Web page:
I’m old enough to remember a US military officer in Viet Nam explaining that he had his troops destroy a village in order to save it. You don’t have to be very old to remember hearing Arne Duncan proclaim that Hurricane Katrina’s flood waters, by destroying New Orleans’s public schools and public housing, accomplished a praiseworthy miracle.

You should definitely read the entire page I quoted from Bee Eater – it’s priceless how much of a self-promoting, ignorantly arrogant leader she was. You may be thinking I am comparing her to a certain Alaska beauty queen and politician, but they are both crazy in quite different ways and with distincly different public speaking styles. On the other hand, the book itself is such a piece of junk, and the author is such a lazy, toadying suck-up to the Billionaire Educational Deformer elite, that I would hate for anybody to go out and actually pay money for the book in any format whatsoever.

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How many ways can YOU think of which demonstrate that the educational DEformers’ myths in general are simply lies at worst, wrong at best? What about our former and current educational leaders here in DC? I know the “comments” button is really hard to see in this weblog application program that I chose. I’ll try to figure out how to fix that one day. But, meanwhile, you can leave comments if you like.

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(*) I’m not saying that JM always supported everything Rhee did.

(**) The audience at this event was highly critical of Rhee, so Whitmire had to spend the entire time at P&P defending her from one attack after another. He really seemed to me to be an unctuous preppy sleazeball that sold out to the billionaire education cabal a long time ago. But he had a great haircut.

Published in: on February 2, 2012 at 1:24 pm  Comments (3)  
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Scooped Again – By the Washington Times in 2007!

Scooped again.

I see now that my own analysis (and dismissal) of Rhee’s claims of stupendous success in the classroom, based on the UMBC study written by Lois Williams and Lawrence Leak in 1995, came about three years later than a fairly objective analysis in the Washington Times, dated June 28, 2007. Here is most of the article, with the parts highlighted that I think are important.

 

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D.C. Mayor Adrian M. Fenty’s choice to reform public schools has been unable to provide proof of the remarkable student improvement she achieved during her brief teaching stint in Baltimore.

“We were told that these kids came in on this level and they were leaving on average at this level,” said D.C. schools chancellor-nominee Michelle A. Rhee, who has noted a dramatic improvement in student test scores in her resume.

“I didn’t think to ask back then for solid documentation or proof or any of those things,” she said. “As a new teacher, I didn’t think those things were particularly relevant.”

Mrs. Rhee, 37, began her three-year teaching career at Harlem Park Community School in the 1992-93 school year through the Teach for America program.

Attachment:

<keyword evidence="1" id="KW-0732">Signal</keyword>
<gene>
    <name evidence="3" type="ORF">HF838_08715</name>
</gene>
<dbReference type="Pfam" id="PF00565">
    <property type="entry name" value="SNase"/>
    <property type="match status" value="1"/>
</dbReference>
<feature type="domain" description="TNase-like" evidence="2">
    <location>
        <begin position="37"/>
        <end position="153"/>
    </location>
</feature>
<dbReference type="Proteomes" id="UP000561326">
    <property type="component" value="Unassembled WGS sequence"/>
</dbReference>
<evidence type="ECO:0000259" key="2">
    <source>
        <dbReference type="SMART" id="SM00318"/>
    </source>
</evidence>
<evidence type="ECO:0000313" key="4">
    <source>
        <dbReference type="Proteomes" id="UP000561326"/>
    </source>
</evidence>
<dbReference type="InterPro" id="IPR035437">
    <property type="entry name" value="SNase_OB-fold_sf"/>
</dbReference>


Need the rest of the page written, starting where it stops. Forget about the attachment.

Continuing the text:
In the 1993-94 school year, when she taught second-graders at the inner-city school, those students had scored at the 13th percentile on standardized tests.

By the end of the 1994-95 year, after Mrs. Rhee had taught the same students as third-graders, 90 percent of them scored at the 90th percentile, according to her resume.

Mrs. Rhee said the test results were achieved on the Comprehensive Test of Basic Skills (CTBS).

Her biographical information on the mayor’s office Web site (http://dc.gov/mayor/news/) and on the Web site of her former nonprofit — the New Teacher Project (www.tntp.org) — both say such “outstanding success” in the classroom earned Mrs. Rhee national media acclaim.

But education experts note that most low-income schools have a high student-turnover rate and Mrs. Rhee taught her students as part of a team. Tying the percentile jump specifically to her is extremely hard to do, they said.

“Although there were some significant gains for third-grade Title 1 students in reading [during Mrs. Rhee's tenure], there is nothing that would establish a sufficient evaluation link between that particular population of students and any particular individual staff member,” said Ben Feldman, who is in charge of testing for Baltimore schools. “You couldn’t go there.”

In addition, establishing a precise link between student achievement and Mrs. Rhee’s performance in the Baltimore school system is difficult in part because of dated information systems and antiquated storage.

Mr. Feldman said retrieving data from a decade ago is hard because his office changed its information storage systems for the year 2000.

Still, the normal curve equivalent score (which is similar to a percentile) on the CTBS for Harlem Park second-graders was 27 in reading and 43 in math in the 1993-94 school year, according to a 1995 report published by the University of Maryland-Baltimore County.

The report also shows that third-graders at the school for two years achieved a score of 45 in reading and 51 in math in 1994-95. The report does not break down scores by specific class and excludes some students from the totals, including those who received special-education services.

Those scores show significant gains at Harlem Park, but the question remains whether they support the remarkable gains highlighted by Mrs. Rhee and her backers.

“It’s nothing to sneeze at at all,” said Mary Levy, director of the public education reform project for the Washington Lawyers’ Committee for Civil Rights and Urban Affairs. “The only question is where does this 90 come from. Ninety [percent] is amazing. You get that kind of score at schools attended by advantaged children.”

Figures contained in the university study also show that Harlem Park’s elementary enrollment fell from 523 in 1992-93 to 440 in 1994-95.

Mrs. Rhee, who was in her early 20s while at the school, said she did not remember the size of her class.